A prominent scholar at the Chinese Academy of Social Sciences argues that addressing barriers to social mobility is key to curbing rising income inequality in China and avoiding the middle income trap. He promotes hukou reform as a potential remedy, advocating for a change in “the method where the supply of public goods treat[s] people differently based on household registration status.”
This 2019 analysis by Zheng Yongnian, a highly influential political scientist, argues that China is at risk of falling into a “middle-income trap” domestically and a “Thucydides trap” in its relations with the United States. He maintains that, “once a cold war begins, security considerations will dominate the United States’ relationship with China, and the United States will have to abandon the Chinese market for the sake of security.”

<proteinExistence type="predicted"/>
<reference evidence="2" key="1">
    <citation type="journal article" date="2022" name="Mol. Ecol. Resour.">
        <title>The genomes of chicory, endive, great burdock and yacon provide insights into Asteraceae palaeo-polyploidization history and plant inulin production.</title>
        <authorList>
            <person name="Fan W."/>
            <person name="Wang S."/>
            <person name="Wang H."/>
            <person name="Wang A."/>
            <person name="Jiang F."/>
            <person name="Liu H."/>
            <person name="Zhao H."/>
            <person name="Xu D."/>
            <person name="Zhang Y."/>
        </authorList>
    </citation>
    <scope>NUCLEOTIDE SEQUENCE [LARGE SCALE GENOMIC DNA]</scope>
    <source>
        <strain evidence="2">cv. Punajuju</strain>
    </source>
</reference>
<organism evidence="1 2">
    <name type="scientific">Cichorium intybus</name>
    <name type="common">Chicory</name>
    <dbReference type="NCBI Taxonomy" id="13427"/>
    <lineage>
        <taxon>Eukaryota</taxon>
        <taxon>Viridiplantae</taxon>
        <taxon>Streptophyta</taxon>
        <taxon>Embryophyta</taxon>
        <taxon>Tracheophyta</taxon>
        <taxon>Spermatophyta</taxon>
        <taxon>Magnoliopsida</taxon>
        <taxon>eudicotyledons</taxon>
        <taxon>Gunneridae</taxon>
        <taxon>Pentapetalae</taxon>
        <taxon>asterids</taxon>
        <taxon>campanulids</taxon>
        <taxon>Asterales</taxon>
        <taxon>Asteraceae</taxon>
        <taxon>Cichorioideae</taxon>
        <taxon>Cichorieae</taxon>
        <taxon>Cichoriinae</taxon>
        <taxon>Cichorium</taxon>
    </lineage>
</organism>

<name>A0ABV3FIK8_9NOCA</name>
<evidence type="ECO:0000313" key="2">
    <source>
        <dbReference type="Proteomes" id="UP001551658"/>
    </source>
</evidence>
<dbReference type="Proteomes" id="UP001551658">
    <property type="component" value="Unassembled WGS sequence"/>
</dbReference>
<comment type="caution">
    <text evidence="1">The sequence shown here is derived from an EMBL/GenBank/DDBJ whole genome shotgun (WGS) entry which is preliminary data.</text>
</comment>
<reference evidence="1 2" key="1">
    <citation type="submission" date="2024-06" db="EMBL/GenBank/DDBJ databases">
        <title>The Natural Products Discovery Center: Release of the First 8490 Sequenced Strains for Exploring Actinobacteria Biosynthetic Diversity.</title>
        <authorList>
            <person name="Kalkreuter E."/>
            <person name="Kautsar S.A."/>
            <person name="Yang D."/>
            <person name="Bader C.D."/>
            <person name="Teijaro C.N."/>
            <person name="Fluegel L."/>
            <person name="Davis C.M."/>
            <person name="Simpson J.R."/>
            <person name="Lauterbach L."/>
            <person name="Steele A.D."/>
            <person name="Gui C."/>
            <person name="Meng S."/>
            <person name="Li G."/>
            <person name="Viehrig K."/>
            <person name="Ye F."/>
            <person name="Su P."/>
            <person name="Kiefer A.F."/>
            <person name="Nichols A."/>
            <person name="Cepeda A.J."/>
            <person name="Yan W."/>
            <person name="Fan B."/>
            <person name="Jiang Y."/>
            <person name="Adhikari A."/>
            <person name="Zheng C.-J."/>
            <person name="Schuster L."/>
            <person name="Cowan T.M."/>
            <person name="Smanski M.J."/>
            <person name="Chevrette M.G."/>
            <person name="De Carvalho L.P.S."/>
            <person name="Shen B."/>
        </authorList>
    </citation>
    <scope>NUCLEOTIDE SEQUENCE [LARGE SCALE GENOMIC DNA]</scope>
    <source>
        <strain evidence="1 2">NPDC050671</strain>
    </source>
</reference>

An unnamed researcher at the National Development and Reform Commission’s Academy of Macroeconomic Research lays out six areas where China must find “key breakthroughs” to become a high-income country. In addition to domestic reforms, the author calls for the creation of an international environment “conducive to crossing over the middle-income stage.”
How can China overcome the middle-income trap? In this 2016 speech, Yao Yang, Dean of the National School of Development of Peking University, identifies what he sees as critical ingredients for avoiding this trap, and argues China should understand these as it aims to become a “high-income country by the centennial of the country’s founding.” He also seeks to dispel what he sees as several widely-held misunderstandings about China’s economic growth challenges.